ON December 17, 2010, young Tunisian street vendor Mohamed Bouazizi set himself alight in front of the local governor’s office in an ultimate attempt to denounce corruption and injustice in his country. This act of despair triggered the Arab Spring. Eight years later, despite the government’s sustained efforts, corruption seems to be more prevalent in Tunisia than it was under former president …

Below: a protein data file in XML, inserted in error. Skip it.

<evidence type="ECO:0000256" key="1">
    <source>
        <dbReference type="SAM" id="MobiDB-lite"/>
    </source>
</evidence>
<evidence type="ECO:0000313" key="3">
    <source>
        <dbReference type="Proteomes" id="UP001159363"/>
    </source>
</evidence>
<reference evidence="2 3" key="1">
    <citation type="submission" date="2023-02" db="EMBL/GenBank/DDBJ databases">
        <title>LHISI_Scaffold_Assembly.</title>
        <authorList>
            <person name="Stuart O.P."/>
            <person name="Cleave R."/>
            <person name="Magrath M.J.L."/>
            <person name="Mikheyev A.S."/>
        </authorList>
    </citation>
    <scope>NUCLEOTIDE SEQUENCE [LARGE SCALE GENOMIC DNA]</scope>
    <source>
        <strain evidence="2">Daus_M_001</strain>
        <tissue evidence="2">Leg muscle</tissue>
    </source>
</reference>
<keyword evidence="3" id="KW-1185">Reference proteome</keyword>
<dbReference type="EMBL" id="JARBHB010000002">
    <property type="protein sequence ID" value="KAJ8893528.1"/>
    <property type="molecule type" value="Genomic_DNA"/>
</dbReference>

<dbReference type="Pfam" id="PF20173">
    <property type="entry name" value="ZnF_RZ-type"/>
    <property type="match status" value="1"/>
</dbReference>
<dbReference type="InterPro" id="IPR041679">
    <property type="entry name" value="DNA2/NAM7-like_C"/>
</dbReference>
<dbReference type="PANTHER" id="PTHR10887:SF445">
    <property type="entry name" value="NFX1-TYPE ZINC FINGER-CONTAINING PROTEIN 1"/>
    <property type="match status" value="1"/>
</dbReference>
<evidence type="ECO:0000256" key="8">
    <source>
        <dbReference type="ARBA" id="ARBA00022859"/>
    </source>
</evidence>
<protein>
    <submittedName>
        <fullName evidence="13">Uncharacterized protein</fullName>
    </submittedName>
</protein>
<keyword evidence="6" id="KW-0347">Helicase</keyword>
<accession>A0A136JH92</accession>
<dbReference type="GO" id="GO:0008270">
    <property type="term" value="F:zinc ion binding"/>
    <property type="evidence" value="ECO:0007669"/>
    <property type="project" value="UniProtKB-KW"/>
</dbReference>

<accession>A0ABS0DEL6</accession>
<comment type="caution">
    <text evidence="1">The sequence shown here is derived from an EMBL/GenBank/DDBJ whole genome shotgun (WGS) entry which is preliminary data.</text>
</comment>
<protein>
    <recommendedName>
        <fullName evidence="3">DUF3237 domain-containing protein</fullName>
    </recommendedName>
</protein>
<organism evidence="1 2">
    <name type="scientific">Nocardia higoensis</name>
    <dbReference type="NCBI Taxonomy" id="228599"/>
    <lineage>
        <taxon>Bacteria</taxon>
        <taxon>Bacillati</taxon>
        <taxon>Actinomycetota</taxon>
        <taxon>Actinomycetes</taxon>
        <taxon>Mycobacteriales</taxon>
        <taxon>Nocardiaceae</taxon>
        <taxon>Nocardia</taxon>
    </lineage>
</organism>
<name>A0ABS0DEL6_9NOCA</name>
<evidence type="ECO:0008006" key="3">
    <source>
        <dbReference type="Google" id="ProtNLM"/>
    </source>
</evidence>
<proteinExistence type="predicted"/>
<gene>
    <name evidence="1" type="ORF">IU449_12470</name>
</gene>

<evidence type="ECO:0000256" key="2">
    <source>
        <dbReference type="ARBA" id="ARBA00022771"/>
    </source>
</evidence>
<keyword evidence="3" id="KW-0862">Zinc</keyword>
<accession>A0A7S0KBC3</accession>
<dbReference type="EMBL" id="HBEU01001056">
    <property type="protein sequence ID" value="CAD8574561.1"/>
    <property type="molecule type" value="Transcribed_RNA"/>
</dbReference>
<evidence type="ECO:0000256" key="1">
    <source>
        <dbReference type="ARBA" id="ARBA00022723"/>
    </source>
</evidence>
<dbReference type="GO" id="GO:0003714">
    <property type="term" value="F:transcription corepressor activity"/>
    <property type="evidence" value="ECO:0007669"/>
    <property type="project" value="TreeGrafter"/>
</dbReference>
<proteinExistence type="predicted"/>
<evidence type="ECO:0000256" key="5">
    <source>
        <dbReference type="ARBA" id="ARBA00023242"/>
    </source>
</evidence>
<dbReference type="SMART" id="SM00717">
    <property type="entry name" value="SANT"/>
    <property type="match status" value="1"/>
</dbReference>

It’s not about the country with the most resources. The issue is being able to dare and try it.
In April IOM warned that its staff in Niger and Libya had “documented shocking events on North African migrant routes, which they have described as “slave markets”.
Of the world’s top 10 countries in real GDP growth rates for 2012, five were African – then disaster struck. In 2016, only two African countries made it into the top ten global GDP growth contest.
Libya is pumping oil at its highest rate in four years.